Back to Boston.com homepage Arts | Entertainment Boston Globe Online Cars.com BostonWorks Real Estate Boston.com Sports digitalMass Travel The Boston Globe Spotlight Investigation Boston.com Abuse in the Catholic Church
HomePredator priestsScandal and coverupThe victimsThe financial costOpinion
Cardinal Law and the laityThe church's responseThe clergyInvestigations and lawsuits
Interactive2002 scandal overviewParish mapExtrasArchivesDocumentsAbout this site
 Latest coverage

March 11
Victims' lawyer to sue Dupre

March 6
Suit accuses insurer of fraud

March 5
Charges against bishop eyed

March 1
Activists seek sex abuse panel

February 26
Alleged victim to aid probe

February 13
Springfield probe is sought

January 7, 2004
Agents faced reluctant aides

December 3
Church settles with victim

November 15
Settlement fuels money advice

November 12
Claims set aside until 2004

October 30
Hard line set on abuse trials

October 21
Most plaintiffs accept deal

October 19
Therapy sought in abuse suit

October 17
Lawyer says settlement near

October 8
Victims agonize over deal

September 12
Victims seen taking settlement

September 11
Church deal a boon for lawyers

September 10
Church in $85 million accord
Archdiocese facing new strains
Most plaintiffs to accept deal
O'Malley makes an appeal

September 9
Negotiations resume in cases

Earlier stories

Search for:
Time period:

Spotlight Report

Archdiocese turns to Appeals Court

Seeks higher jurisdiction in abuse crisis

By Kathleen Burge, Globe Staff, 2/26/2003

The Archdiocese of Boston, which last week lost its argument that hundreds of sexual abuse lawsuits against the church should be dismissed because they violate the constitutional separation of church and state, yesterday asked that a higher court be allowed to review the issue.

Lawyers for the church asked Superior Court Judge Constance M. Sweeney to report the case to the state Appeals Court. Once that is done, lawyers for the archdiocese said, they would ask the Supreme Judicial Court to take the case directly. In the meantime, the archdiocese requested that the lawsuits be put on hold.

The decision to appeal Sweeney's decision angered lawyers for alleged victims, who suggested that the church was hypocritical in its assurances that it wants to reach a settlement with the alleged victims.

''On one hand, you've got the archdiocese publicly saying that they want to settle the claims,'' said lawyer Jeffrey A. Newman, whose firm represents about 250 alleged victims of clergy sexual abuse. ''On the other hand, they're asking the court to delay all 400 cases.''

The church's request came on the same day that Cardinal Bernard F. Law, the former archbishop of Boston, testified before a grand jury investigating criminal wrongdoing in the clergy sexual abuse scandal. More than 500 alleged victims of abuse by clergy have brought legal claims against church officials, arguing that the bishops were negligent in moving abusive priests from parish to parish.

Last week, lawyers for both sides requested a 90-day ''timeout'' to allow them time to settle many of the cases out of court. The timeout wouldn't apply to two cases filed by alleged victims of the Rev. Paul R. Shanley that are scheduled to go to trial in the spring. Sweeney granted the request for the timeout on Monday. The archdiocese's legal tactics, Newman said, made lawyers for alleged victims doubt the church's willingness to settle the cases out of court.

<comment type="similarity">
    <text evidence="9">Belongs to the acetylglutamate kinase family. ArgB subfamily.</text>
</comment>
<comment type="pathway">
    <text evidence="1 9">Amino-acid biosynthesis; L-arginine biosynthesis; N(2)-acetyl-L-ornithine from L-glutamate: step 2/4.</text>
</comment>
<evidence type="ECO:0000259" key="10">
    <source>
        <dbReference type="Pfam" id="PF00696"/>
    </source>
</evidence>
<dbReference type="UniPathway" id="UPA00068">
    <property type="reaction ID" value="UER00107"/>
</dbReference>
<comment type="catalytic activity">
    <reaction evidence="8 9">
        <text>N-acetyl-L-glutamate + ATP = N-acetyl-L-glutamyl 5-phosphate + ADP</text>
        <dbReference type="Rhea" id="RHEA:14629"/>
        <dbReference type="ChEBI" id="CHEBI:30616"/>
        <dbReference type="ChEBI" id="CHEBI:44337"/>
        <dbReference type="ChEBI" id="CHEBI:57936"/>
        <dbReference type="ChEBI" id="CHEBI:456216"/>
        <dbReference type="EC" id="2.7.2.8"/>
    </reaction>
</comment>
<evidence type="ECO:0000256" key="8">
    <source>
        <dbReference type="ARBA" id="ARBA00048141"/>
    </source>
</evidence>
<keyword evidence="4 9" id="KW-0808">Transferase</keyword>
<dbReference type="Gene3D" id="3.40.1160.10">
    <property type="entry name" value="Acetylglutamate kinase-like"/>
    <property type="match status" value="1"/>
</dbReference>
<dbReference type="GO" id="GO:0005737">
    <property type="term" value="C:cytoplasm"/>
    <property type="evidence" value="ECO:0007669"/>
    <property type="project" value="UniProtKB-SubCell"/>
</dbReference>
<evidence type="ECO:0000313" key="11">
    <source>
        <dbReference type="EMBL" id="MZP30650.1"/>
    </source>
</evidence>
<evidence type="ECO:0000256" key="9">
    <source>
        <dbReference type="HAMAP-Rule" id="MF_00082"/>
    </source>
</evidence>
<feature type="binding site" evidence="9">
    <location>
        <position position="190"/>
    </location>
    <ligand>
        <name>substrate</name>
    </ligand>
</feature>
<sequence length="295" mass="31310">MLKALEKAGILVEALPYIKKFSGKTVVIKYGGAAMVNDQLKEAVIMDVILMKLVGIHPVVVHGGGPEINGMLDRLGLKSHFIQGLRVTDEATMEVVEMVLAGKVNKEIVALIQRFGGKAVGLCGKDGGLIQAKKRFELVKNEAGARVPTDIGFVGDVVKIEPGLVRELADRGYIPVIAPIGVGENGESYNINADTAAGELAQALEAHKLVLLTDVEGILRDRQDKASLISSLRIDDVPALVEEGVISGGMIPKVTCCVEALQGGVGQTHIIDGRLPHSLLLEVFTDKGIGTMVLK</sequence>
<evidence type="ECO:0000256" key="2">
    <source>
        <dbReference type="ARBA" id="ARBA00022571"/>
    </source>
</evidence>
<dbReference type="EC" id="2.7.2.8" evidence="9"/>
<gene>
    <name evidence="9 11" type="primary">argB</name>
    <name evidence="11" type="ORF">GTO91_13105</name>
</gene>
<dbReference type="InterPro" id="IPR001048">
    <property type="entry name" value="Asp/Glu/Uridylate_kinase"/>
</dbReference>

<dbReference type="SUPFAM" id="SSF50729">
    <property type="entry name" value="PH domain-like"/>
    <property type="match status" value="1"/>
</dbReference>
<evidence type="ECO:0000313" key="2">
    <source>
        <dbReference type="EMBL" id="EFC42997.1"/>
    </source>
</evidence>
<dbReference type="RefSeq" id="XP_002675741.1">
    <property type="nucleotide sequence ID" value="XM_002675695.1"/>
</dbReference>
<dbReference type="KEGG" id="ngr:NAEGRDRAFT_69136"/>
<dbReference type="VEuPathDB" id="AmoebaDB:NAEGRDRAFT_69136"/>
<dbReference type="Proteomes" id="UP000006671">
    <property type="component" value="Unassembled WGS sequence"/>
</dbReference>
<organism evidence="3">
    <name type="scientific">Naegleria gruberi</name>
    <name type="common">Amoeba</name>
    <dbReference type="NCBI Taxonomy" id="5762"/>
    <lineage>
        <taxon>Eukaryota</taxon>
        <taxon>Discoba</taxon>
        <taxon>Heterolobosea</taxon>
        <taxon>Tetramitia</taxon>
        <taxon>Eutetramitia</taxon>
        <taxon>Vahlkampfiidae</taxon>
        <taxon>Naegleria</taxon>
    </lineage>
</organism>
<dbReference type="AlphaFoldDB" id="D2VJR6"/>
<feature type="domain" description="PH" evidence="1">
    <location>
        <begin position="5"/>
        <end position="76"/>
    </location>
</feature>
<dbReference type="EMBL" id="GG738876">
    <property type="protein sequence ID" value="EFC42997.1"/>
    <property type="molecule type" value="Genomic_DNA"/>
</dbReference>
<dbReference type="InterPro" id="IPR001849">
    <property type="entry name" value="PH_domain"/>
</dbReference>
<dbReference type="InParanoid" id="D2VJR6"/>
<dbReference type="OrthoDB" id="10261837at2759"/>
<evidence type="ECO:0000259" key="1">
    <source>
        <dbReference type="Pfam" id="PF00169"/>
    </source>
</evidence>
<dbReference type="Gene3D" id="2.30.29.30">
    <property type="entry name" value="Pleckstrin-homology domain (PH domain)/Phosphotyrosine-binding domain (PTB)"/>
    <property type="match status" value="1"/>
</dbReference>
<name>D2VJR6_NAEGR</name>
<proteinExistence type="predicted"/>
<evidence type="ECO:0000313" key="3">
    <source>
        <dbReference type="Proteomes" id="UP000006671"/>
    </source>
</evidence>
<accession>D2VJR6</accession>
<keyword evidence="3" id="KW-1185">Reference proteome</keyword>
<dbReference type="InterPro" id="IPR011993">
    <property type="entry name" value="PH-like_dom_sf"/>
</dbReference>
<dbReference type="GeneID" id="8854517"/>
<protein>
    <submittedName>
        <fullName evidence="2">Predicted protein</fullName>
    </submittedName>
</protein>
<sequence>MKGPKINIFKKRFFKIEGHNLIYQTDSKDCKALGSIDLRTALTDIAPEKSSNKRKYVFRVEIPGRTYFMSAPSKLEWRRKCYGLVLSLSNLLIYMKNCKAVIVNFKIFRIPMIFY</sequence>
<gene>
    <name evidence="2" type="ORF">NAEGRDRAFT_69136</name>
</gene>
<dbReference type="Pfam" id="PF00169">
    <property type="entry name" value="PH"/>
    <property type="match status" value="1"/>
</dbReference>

''They're in it for the long battle,'' he said. ''The strong indication is that we're not going to have a resolution, and these cases are all going to be tried.''

Newman doubted that the Appeals Court would take the case, arguing that such a move would be unusual while lawsuits are pending.

In a statement released yesterday, the Rev. Christopher J. Coyne, a spokesman for the archdiocese, said church officials were committed to settling the cases out of court.

''While pursuing this appellate course, the archdiocese remains committed to the victims for the wrongdoing of clergy,'' the statement said. ''Regardless of the outcome of the case, we remain steadfastly committed to assisting the victims, and we continue to seek the most equitable and expeditious resolution for all.''

Another lawyer who represents more than 100 alleged sexual abuse victims said he was also angered by the archdiocese request.

''My clients have been intensely damaged by these perpetrators, and they do not need to be re-victimized,'' said lawyer Mitchell Garabedian, who is not asking to participate in the 90-day timeout.

In the motion, lawyers for the church argued that the precise issue that Sweeney considered -- whether the court has the right to hear the cases -- has never been ruled on in Massachusetts.

Last week, Sweeney ruled that the lawsuits should proceed toward trial because the court does not need to delve into religious principles, such as church doctrine, to decide the cases. The church's argument that it is constitutionally protected from the lawsuits, Sweeney wrote, would grant church officials complete immunity from civil law.

Sweeney ruled that accepting the church's argument would render traditional legal analyses of the First Amendment meaningless and would leave alleged victims of abuse with no legal redress in civil court.

Kathleen Burge can be reached at kburge@globe.com.

This story ran on page B3 of the Boston Globe on 2/26/2003.
© Copyright 2003 Globe Newspaper Company.


© Copyright 2004 The New York Times Company
Advertise | Contact us | Privacy policy